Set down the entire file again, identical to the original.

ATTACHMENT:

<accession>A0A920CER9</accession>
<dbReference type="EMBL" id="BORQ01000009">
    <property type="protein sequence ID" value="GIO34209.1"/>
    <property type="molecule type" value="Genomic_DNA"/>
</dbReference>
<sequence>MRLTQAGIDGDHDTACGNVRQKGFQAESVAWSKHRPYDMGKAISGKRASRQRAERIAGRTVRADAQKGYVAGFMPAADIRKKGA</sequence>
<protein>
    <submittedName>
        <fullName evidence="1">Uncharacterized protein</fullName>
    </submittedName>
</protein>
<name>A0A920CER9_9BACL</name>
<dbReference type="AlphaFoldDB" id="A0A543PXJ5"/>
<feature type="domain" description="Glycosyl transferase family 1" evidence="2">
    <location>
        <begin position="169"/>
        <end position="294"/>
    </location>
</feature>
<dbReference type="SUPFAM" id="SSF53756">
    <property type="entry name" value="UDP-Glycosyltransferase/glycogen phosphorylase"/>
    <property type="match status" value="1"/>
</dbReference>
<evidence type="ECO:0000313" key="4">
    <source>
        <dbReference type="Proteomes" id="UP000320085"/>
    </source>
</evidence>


<accession>A0A920CER9</accession>
<dbReference type="EMBL" id="BORQ01000009">
    <property type="protein sequence ID" value="GIO34209.1"/>
    <property type="molecule type" value="Genomic_DNA"/>
</dbReference>
<sequence>MRLTQAGIDGDHDTACGNVRQKGFQAESVAWSKHRPYDMGKAISGKRASRQRAERIAGRTVRADAQKGYVAGFMPAADIRKKGA</sequence>
<protein>
    <submittedName>
        <fullName evidence="1">Uncharacterized protein</fullName>
    </submittedName>
</protein>
<name>A0A920CER9_9BACL</name>
<dbReference type="AlphaFoldDB" id="A0A543PXJ5"/>
<feature type="domain" description="Glycosyl transferase family 1" evidence="2">
    <location>
        <begin position="169"/>
        <end position="294"/>
    </location>
</feature>
<dbReference type="SUPFAM" id="SSF53756">
    <property type="entry name" value="UDP-Glycosyltransferase/glycogen phosphorylase"/>
    <property type="match status" value="1"/>
</dbReference>
<evidence type="ECO:0000313" key="4">
    <source>
        <dbReference type="Proteomes" id="UP000320085"/>
    </source>
</evidence>